In case you missed it, there’s some good news here. The good news is that, while Linux *is* plagued with usability issues, those issues are no more foreboding than they are on any other platform. The Linux interface, overall, is not scary anymore. Most of those who say it’s scary have never seen Linux, or haven’t seen it in years, and they can safely be ignored. You’d be shocked at what people think is *still* wrong with Linux. The masses still think you need to do everything from the command line and are shocked when they see a graphic displayed on a Linux desktop. :-/

Anyway, this good news offers little hope as the corporate workforce becomes more mobile, and shows no real signs of slowing down. Let’s face it, if they *wanted* a Linux solution to this, they’d’ve paid for one by now. Apparently, what they’re dealing with now is “good enough”, or at least it’s better than, say, going after the laptop makers, the video card makers, the VPN hardware makers, the soundcard makers, the wireless card makers…. If you had to choose your battles, you might consider this one unwinnable. I don’t think I’d blame you. There are other battles.

So, really, what we should be saying is “Linux is as ready as we can make it for whatever anyone wants to use it for. The rest is up to the hardware vendors.”

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Mark my words: success will come when corporations can look to Linux to be the go-to platform for laptops *and* desktops. These have to be a given. People in the enterprise are increasingly using *both* to get their work done, in addition to the occasional handheld device or tablet PC. Mobility will be the buzzword not only for 2007, but probably 2008 and ’09 as well. And Linux’s rocky history with laptops doesn’t leave me hopeful for the future of Linux on the desktop.

Blogger out of beta…. and into alpha

Tuesday, January 2nd, 2007

So blogger is no longer in beta. In launching their first non-beta version, however, Blogger has actually broken several things, several peoples’ blogs, and generally made a huge mess of things.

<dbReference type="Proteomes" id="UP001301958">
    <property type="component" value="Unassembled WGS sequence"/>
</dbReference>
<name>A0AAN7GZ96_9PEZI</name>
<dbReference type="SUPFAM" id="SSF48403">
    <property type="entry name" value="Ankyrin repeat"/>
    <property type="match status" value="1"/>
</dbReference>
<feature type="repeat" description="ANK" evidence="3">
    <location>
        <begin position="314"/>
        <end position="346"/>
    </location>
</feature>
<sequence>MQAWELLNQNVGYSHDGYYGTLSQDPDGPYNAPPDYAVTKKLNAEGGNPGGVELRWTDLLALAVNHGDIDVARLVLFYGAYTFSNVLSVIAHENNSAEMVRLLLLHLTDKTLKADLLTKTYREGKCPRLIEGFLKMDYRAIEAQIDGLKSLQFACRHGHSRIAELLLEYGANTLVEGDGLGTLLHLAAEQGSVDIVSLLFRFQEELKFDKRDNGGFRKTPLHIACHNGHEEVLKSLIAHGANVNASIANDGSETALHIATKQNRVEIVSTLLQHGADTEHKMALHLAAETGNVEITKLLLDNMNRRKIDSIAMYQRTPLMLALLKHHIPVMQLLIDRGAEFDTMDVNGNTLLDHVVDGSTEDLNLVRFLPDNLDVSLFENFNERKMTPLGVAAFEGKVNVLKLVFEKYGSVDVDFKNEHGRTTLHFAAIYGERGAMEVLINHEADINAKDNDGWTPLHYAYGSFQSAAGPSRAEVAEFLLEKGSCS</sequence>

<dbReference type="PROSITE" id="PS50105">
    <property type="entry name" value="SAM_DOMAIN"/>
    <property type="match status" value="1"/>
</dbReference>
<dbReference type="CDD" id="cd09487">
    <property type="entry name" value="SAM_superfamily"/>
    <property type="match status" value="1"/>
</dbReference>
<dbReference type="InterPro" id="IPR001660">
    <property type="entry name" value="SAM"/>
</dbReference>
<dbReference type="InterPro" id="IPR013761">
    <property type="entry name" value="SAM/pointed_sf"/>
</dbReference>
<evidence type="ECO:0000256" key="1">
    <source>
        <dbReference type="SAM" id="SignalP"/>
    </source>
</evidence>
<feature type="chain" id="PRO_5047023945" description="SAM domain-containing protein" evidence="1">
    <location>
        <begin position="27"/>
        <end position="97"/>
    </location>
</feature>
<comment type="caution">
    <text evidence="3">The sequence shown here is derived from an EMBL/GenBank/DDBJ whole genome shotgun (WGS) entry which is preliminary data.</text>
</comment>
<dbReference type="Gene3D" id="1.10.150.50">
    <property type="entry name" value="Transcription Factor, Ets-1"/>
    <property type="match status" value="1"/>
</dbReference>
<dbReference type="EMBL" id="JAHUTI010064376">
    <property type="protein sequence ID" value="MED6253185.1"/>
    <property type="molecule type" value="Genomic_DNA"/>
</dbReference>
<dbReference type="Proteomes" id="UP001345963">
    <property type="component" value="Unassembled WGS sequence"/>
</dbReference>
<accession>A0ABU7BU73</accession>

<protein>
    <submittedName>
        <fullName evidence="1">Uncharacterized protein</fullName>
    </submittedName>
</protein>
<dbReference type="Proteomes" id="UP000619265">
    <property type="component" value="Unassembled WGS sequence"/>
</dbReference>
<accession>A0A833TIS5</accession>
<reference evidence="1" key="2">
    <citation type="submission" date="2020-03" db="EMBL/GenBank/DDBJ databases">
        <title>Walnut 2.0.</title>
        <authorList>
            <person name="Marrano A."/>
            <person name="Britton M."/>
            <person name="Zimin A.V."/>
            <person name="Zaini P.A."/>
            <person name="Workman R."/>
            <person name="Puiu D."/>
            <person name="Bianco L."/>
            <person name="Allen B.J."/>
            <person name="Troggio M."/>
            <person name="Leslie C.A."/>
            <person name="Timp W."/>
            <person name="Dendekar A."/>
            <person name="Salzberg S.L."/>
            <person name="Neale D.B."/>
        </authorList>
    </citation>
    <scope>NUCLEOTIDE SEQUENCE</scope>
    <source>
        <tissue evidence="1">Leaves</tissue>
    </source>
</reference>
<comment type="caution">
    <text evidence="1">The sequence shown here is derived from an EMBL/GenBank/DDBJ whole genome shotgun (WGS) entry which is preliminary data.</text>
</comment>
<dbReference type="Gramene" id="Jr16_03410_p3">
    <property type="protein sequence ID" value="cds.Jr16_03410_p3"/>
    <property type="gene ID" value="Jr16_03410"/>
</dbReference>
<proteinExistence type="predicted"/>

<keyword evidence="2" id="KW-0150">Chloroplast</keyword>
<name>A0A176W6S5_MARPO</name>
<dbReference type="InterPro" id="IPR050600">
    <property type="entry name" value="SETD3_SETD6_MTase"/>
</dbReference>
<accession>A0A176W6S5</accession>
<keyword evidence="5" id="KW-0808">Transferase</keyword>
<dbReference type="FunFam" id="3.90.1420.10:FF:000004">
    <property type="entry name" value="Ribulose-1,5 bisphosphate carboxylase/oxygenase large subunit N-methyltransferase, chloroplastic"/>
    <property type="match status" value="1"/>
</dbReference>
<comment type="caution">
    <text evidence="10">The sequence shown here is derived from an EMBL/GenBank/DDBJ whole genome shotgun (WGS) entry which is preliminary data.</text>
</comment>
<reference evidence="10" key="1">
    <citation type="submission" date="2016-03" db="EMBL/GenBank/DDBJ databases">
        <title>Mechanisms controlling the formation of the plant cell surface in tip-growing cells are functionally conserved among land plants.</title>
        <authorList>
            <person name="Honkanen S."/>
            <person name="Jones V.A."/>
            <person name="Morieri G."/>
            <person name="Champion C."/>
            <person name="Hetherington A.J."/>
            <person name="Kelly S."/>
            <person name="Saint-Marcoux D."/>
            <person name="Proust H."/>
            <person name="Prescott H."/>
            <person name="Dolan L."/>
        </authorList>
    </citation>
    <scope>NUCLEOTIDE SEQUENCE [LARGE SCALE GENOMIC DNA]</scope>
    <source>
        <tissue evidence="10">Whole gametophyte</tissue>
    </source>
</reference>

After being prompted by shiny-clicky things to upgrade to the new version of Blogger, a great many bloggers were greeted with error pages, wrong pages, blogs with the wrong profile displayed, blogs they couldn’t log into, blogs with missing or broken “new and improved” features, and in some cases, worse.

A friend of mine is on a “team blog”, where all of the authors are anonymous. Unfortunately for one of the authors, since he happened to be the first one to use the blog after the new blogger rollout, he happily clicked on all of the prompts to upgrade the blog, and then realized that things had gone horribly wrong. Two things, specifically, went bad:

1. The profile on his personal blog was replaced with the anonymous blog’s profile, and
2. He was now the permanent, unremovable owner of the team blog that he did not ever want his name affiliated with.

Sweet. So this guy was actually fearing for his job until he figured out how to remove the profile from all of the blogs he belonged to completely. He was never warned that clicking to upgrade could cause various sorts of failures, and he was never told that he would now be the permanent owner of the blog until he searched the help later trying to assess the damage that was done.

For my own blog, you’ll notice that my theme has changed. It changed, in fact, about 10 times over the past two weeks, because I was trying to figure out why the long-awaited “labels” feature was only half-working on my site. Turns out that it’s because the blogger folks did a half-ass job, and labels are only supported in a half-ass way by blogger unless your blog is published at blogspot.com. Namely, while I can label each post, I cannot present my readers with a list of available labels for them to use. Before you ask, the answer to your question is “yes, every other blog you can think of has done this, properly, forever”.

The big irony here, of course, is that I chose to use blogger in part because it made it easy to publish a blog at my own URL without having to maintain blogging software on my site myself. Now, it turns out that my blog is a second-class citizen because I decided to take advantage of that feature. What’s more, the blogger help on the issue of labels being unavailable says that it’s not likely that a sidebar labels menu will ever be available to blogs being published remotely.

Sweet. Thanks.

Resolutions

Tuesday, January 2nd, 2007

I kind of resolved not to make any real resolutions this year. Part of this is because my dark side sometimes gets the sense that my fate is sealed, so why bother? The other part is just that, with me, resolutions are generally things I think up on the first day of the year and forget by the third day of the year. I’m more of a ‘take it day by day’ kind of person. So the only idea for a resolution that I had this year was to make *daily* and *weekly* resolutions.